#SPFBO Saturday : Excerpt from Hall of Bones (The Brotherhood of the Eagle #1) by Tim Hardie


As part of the SPFBO Competition each weekend I am hoping to post guest blog posts inviting authors taking part in the competition to visit my blog to either write an article, discuss covers, take part in an interview or post an excerpt or teaser for their work.  If you’d like to pay me a visit then don’t forget to leave me a comment (*ahem* if you’ve left me a comment and I haven’t replied feel free to nudge me) 😀

This weekend I’m really pleased to welcome back to my blog Tim Hardie, author of Hall of Bones, the first book in The Brotherhood of the Eagle series.  Hall of Bones is one of the submissions allocated to Lynnsbooks/The Critiquing Chemist.  I recently interviewed Tim and you can find the questions and answers here and today I’m posting an excerpt from Hall of Bones.

By way of background here’s the description for Hall of Bones:

In the remote land of Laskar the seven ruling clans have vied with each other for power for over a century. The son of the Reavesburg Clan Chief, Rothgar, has been groomed all his life for a role supporting his elder brother, Jorik, in leading their kingdom when their father’s time finally comes to an end.

However, the rulers of their greatest rivals, the Vorund Clan, are in the grip of something older and far darker. They have been conquered by evil, a remnant from the time when the gods warred with one another and the world of Amuran collapsed into the Fallen Age.

Tim very kindly provided me with two excellent pieces but I’ve chosen a scene from Chapter 11 which is an action scene featuring Rothgar Kolfinnarson, a young and inexperienced warrior.  Rothgar finds himself forced to duel with longstanding rival, a character called Gautarr Falrufson, for the right to lead their clan.  This is an excellent teaser, I loved it, and it ends in a way that is guaranteed to leave you wanting more.  Take a look:



The courtyard of Ulfkell’s Keep was deathly silent, although there was a great crowd of onlookers gathered around the large circle chalked on the ground to mark out the boundary for the contest.  There were no rowdy shouts of encouragement as I stepped forward.  Somewhere, someone was sobbing.  Looking up I spied Desta, her long dark hair soaked through by the rain, plastering it to her head.  Etta stood by her, a bony hand resting on Desta’s shoulder, her face almost hidden beneath a dark hood.  I swallowed.  This was not a crowd looking forward to a fight: they were mourners at my funeral.  Well, at least I had a good turnout.

The rain would be a problem.  The heavy downpour had appeared from nowhere, rolling in from the sea and soaking everything.  The cobbles of the courtyard were slick and treacherous underfoot, the water already washing away the hastily-drawn lines of the combat circle.  I rolled my shoulders as I felt the annoying rain dripping down my collar and into my chainmail armour.  I would soon have more pressing concerns as Gautarr strode into the circle to a subdued cheer.  Beaded droplets of water gathered on the banded steel armour he wore and speckled his grey beard.  Ragnar handed him his helmet and he pushed it firmly onto his head.

“Come on, boy.  No one wants to stand around in this weather longer than they have to.”  He looked at the onlookers, expecting some response from his joke.  Other than Audwin laughing half-heartedly there was some faint coughing in the crowd and Desta’s muffled sobs.  Gautarr might have won the vote at the clan moot but out here, surrounded by the people of Reavesburg, it was clear he had little support.  Despite being their favourite it was also obvious no one thought I stood a chance.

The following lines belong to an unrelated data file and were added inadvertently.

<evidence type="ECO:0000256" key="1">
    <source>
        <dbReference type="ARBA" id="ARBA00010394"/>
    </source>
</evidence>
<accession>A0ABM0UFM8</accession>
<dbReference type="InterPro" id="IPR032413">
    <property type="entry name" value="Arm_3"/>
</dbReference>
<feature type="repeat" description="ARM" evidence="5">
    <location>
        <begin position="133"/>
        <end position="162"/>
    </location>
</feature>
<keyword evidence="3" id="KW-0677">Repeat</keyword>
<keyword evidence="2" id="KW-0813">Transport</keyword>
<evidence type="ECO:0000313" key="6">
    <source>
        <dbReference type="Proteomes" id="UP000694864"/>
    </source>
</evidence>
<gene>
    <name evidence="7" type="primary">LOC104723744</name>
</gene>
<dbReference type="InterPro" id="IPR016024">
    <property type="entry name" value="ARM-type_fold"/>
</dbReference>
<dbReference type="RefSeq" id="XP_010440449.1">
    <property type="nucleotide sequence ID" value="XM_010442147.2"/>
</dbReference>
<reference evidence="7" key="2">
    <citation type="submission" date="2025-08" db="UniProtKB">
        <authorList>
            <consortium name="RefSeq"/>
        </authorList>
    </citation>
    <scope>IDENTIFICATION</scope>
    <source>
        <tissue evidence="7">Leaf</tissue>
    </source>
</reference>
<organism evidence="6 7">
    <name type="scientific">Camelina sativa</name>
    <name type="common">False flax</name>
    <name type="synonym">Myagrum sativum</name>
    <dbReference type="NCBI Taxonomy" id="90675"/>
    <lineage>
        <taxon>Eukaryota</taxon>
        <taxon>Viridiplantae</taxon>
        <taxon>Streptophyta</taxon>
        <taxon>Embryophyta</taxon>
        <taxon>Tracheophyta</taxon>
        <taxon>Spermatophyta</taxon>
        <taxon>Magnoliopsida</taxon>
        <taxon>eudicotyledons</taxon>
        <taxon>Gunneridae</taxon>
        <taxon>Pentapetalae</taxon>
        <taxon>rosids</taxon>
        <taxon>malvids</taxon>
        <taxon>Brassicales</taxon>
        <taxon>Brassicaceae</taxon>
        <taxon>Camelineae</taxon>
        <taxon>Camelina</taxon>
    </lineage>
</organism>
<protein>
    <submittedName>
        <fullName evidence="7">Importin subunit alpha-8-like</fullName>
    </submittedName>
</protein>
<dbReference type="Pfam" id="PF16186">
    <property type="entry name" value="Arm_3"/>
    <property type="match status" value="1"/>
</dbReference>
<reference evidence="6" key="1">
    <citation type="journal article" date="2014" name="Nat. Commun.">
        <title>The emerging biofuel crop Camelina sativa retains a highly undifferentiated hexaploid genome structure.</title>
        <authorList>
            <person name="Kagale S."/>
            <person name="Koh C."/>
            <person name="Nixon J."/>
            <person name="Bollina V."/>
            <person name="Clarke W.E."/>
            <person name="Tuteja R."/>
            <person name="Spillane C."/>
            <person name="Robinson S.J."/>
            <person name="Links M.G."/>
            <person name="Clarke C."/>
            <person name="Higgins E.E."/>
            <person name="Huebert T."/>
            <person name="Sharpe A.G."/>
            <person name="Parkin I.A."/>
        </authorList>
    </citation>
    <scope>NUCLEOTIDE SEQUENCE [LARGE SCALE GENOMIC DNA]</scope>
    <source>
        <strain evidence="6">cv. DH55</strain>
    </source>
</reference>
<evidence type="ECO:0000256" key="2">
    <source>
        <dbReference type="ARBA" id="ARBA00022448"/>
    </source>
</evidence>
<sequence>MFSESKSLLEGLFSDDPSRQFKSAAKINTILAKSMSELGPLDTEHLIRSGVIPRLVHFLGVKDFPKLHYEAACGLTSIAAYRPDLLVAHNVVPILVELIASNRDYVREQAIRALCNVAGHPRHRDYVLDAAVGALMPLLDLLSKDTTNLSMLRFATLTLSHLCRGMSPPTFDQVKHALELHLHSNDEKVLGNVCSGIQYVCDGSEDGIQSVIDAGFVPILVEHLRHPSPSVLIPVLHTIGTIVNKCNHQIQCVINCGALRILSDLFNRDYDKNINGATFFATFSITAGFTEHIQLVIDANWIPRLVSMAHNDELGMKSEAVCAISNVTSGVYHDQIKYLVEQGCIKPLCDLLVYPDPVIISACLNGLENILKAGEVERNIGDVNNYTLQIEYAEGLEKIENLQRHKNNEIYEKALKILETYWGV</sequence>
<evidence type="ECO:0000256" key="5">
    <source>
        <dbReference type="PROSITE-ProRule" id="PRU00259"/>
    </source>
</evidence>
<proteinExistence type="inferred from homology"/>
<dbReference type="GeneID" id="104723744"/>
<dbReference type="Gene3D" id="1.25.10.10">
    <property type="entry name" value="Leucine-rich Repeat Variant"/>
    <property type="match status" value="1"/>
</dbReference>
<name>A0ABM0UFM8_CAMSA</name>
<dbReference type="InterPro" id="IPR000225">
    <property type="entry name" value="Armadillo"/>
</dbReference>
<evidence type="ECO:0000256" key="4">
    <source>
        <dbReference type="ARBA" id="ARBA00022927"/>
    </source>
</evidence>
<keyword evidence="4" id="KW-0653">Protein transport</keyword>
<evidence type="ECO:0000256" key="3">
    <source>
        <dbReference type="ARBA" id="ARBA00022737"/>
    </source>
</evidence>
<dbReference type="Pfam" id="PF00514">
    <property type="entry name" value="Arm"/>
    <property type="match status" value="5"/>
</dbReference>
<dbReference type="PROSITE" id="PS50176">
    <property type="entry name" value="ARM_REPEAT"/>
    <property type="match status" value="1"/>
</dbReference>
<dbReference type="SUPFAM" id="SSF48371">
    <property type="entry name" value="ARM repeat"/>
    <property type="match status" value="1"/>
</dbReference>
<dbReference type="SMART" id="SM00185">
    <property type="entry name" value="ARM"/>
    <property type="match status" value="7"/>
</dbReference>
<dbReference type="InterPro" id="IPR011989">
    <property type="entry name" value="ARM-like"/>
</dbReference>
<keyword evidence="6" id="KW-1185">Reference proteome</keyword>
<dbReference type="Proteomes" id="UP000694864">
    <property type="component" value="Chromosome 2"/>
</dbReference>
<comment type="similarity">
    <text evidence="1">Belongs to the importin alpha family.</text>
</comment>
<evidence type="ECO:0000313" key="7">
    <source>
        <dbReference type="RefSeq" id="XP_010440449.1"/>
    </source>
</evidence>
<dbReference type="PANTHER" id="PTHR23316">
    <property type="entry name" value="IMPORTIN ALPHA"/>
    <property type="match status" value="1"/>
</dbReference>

“Just remember what I taught you,” muttered Olfridor quietly as he handed me my helmet.  “Gautarr’s blows will be powerful but a sword is faster.  Use your speed to your advantage and there might well be a twist in this tale, son.”  I nodded, the raindrops pattering dully on the surface of my helm as I stepped into the circle.

Gautarr took a few steps forwards, until we were close to one another in the middle of the ring.  Here, the grey curtain of rain hid the onlookers from sight, as if the two of us were alone in the courtyard.  Ragnar’s stifled shout of support for his father registered on the limit of my hearing, as if he’d been calling from the docks rather than a few feet away.  I realised it mattered little if hundreds watched me die.  All my focus was drawn towards the powerfully-built man before me.  Gautarr’s body was packed with hard muscle.  He’d been fighting the Vorund Clan before I was born, and if age had taken some of his speed he’d lost none of his strength or experience.  The hot anger I felt in the Great Hall had long since melted away, replaced by an odd sense of detachment.  Only one of us would leave this circle alive.  I concentrated on the task in hand, embracing the risk of death just as I had on the beach in Noln.  Olfridor Halfhand had trained me to be a warrior: death was just an occupational hazard, after all.  Gautarr’s expression changed as he looked down on me, the big man a head taller.  He had expected to see cowardice and fear in his opponent; now all he saw was determination.

“You meet your fate well, boy,” he said.  “I’ve got to respect you for that.  There’s no dishonour in walking away from a fight you can’t win.”

“Alright.  You can walk away if you want, old man.  I won’t hold it against you.”

Gautarr chuckled.  “I gave you every chance, lad.”  He raised his axe, planted his feet and moved forwards, swinging the heavy weapon round with both hands in a wide arc.

I watched the axe whistling towards my head, cutting through the rain and leaving a trail of spray behind it.  The whole move seemed to take an absurdly long time, easily allowing me to step out of harm’s way.  Raising my shield, I swung my own sword, cutting at Gautarr’s side before he could recover from his stroke.  The man grunted with effort as he changed the direction of his attack, parrying my blow and replying with one of his own.  I blocked with my shield, feeling the impact of the blow as it numbed my forearm and sent a jolt of pain up into my shoulder.  Gautarr pressed on, hammering at my defences, forcing me back, step by step.